Dedicated to late San Francisco blues heroes Stu Blank and John Lee Hooker and featuring Hooker's final vocal appearance, Guilty of Love (33rd Street Records) holds the promise of something special. Unfortunately, it's a bit flat, lacking the fire you might expect. While Castro's material is eclectic and clever, incorporating rock, soul, R&B, and roots, it's not always above cliché. Also, some tracks are given a subdued, if not sluggish treatment. "Face of Love," for example, is more low key than low down. The Otis Redding-styled "Whole Lot of Soul" doesn't pack a wallop, either. Castro does turn it up on the roots rocker "Shakin' the Good Hard Times Loose," sounding like a cross between Delbert McClinton and James Brown. And the good-time closer, "If You Aint Lovin, You Aint Livin," bringing to mind Bobby Bland, is genuinely fun and cool. Fittingly, Stu Blank, who sadly succumbed to cancer in 2001, gives the most memorable performance with his "Dirt Road Blues." This charged final performance on tape between Blank and Castro finally has some of the emotion and intensity that Castro brings to his famous club dates.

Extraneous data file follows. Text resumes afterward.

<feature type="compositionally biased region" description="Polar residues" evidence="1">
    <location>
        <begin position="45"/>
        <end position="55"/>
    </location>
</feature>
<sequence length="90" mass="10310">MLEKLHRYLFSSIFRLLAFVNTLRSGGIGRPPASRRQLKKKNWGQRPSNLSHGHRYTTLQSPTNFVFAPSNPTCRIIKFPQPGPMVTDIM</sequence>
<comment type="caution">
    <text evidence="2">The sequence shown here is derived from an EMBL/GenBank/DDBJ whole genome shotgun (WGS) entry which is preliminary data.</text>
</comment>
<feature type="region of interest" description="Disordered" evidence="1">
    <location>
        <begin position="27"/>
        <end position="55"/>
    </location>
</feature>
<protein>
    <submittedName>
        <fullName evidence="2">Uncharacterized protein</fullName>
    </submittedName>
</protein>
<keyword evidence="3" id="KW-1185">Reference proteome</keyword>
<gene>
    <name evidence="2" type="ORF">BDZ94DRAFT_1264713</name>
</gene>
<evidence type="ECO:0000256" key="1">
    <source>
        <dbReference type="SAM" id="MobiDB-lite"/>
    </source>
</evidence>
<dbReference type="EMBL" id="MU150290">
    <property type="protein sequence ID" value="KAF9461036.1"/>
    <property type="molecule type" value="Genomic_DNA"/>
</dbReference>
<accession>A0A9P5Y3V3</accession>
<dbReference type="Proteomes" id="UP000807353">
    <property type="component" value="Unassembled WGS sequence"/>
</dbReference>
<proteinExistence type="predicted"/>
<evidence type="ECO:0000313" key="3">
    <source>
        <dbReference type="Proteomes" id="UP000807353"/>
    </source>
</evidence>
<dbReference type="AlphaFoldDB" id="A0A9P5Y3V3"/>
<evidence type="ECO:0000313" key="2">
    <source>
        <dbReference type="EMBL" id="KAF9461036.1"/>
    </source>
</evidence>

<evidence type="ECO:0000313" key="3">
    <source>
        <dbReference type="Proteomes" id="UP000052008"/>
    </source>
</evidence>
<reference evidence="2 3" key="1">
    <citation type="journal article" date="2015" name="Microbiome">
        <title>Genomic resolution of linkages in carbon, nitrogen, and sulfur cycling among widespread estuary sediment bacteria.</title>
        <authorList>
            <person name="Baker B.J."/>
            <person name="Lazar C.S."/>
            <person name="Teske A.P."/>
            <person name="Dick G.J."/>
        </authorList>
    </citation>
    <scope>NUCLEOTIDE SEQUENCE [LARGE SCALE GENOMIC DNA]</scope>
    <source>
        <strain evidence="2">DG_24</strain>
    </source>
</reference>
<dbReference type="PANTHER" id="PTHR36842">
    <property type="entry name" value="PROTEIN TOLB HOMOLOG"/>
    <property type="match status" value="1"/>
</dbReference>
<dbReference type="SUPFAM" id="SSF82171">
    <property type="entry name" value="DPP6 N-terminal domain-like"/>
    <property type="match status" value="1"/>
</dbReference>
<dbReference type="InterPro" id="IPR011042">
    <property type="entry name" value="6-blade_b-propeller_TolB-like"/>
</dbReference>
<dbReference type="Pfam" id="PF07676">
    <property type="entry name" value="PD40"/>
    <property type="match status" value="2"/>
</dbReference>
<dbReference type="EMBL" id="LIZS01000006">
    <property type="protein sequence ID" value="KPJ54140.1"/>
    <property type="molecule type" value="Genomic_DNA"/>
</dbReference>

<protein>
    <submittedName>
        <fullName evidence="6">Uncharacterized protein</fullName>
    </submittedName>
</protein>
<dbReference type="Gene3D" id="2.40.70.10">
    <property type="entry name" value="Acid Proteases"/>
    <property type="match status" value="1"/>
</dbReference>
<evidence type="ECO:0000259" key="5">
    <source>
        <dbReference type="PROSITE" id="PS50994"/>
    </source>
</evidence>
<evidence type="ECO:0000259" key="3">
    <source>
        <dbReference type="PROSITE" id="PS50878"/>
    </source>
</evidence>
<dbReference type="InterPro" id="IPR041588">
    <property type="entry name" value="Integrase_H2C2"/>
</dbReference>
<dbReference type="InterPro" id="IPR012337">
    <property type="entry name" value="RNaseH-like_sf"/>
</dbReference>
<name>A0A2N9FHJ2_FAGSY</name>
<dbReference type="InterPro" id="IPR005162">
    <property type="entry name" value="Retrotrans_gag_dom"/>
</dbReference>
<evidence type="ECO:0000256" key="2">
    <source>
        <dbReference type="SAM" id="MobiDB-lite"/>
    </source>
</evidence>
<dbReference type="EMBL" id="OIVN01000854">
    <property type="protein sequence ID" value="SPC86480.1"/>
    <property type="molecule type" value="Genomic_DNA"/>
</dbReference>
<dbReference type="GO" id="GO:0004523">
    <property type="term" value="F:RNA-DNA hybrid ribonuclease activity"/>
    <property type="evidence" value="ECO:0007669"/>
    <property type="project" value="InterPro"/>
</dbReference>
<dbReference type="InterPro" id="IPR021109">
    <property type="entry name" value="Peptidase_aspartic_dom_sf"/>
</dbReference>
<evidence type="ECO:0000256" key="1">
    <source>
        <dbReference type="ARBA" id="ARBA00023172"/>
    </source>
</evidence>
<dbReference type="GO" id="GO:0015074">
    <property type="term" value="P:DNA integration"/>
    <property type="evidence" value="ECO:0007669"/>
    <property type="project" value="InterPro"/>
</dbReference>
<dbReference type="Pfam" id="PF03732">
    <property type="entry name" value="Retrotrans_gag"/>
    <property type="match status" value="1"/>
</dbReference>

AllMusic Review by William Meyer